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Genes Chromosomes Cancer. 2006 Aug;45(8):731-9.

High incidence of t(7;12)(q36;p13) in infant AML but not in infant ALL, with a dismal outcome and ectopic expression of HLXB9.

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  • 1Department of Clinical Genetics, Erasmus MC, Rotterdam, The Netherlands. a.vonbergh@erasmusmc.nl

Abstract

The t(7;12)(q36;p13) is a recurrent translocation involving the ETV6/TEL gene (12p13) and a heterogeneous breakpoint at 7q36. A fusion transcript between HLXB9 and ETV6 in AML with t(7;12) is occasionally found. To study the incidence of t(7;12) in infant and childhood acute leukemia, we screened 320 cases <36 months using FISH. Additionally, 28 pediatric cases >36 months with cytogenetic breakpoints at 12p and 7q were investigated. We studied the presence of an HXLB9-ETV6 fusion transcript and quantified the expression of various genes located in the 7q36 breakpoint region. In total, six AML patients carried the t(7;12) of which five were infants and one child of 18 months. Only one out of 99 infant ALL patients harbored the t(7;12). No t(7;12) was found in older children with AML or ALL. AML patients carrying a t(7;12) had a poor outcome with a 3-year EFS of 0%. A fusion of HLXB9 to ETV6 was found in four AML cases with t(7;12). The 7q36 genes NOM1, LMBR1, RNF32, and SHH were equally expressed among t(7;12)-positive AML versus t(7;12)-negative AML, t(7;12)-negative ALL, or normal bone marrow. However, the HLXB9 expression was highly increased in t(7;12)-positive cases, including those with an HLXB9-ETV6 fusion. We conclude that the t(7;12) is almost exclusively present in infant AML and covers 30% of infant AML, while it is extremely rare in infant ALL and older children. The t(7;12) is associated with a poor outcome and an ectopic expression of HLXB9 is commonly involved in this genetic subtype of leukemia.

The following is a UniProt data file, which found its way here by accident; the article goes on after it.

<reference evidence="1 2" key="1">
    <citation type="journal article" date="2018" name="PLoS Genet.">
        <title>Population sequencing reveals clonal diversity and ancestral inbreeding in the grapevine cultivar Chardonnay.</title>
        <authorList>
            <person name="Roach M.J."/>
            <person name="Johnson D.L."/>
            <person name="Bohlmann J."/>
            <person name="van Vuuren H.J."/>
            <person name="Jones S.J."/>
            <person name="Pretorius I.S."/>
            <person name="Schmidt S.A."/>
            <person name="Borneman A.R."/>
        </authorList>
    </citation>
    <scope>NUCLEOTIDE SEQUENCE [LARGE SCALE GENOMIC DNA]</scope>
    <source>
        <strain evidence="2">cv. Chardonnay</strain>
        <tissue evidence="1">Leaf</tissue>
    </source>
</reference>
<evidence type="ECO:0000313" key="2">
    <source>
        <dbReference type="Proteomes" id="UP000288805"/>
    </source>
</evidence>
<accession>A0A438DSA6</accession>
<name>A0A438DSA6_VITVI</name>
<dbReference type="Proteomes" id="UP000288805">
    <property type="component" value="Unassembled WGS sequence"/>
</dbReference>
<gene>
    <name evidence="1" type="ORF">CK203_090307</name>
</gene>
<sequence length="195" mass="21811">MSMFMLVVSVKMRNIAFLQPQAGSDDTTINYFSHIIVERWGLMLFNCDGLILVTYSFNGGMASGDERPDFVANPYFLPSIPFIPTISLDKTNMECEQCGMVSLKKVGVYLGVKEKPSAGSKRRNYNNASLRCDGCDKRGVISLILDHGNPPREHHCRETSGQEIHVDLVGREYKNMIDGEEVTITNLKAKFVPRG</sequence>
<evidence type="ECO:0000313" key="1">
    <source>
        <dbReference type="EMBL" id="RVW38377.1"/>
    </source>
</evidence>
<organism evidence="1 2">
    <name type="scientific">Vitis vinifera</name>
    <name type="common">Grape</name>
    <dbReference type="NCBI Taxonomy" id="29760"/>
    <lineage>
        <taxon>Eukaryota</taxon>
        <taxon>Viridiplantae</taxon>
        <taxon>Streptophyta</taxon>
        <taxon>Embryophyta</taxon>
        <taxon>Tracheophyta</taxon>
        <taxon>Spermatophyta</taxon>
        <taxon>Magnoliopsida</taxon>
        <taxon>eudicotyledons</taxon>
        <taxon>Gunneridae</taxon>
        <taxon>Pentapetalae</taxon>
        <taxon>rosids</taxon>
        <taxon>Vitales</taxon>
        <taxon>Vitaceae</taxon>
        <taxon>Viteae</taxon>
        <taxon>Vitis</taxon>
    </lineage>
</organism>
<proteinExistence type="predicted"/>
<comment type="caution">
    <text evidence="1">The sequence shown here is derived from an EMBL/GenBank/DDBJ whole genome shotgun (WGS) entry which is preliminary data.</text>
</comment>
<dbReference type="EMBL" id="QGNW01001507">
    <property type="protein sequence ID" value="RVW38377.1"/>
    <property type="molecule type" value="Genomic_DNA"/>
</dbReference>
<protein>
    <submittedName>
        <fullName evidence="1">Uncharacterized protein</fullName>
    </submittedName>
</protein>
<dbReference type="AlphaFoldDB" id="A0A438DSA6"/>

PMID:
16646086
[PubMed - indexed for MEDLINE]
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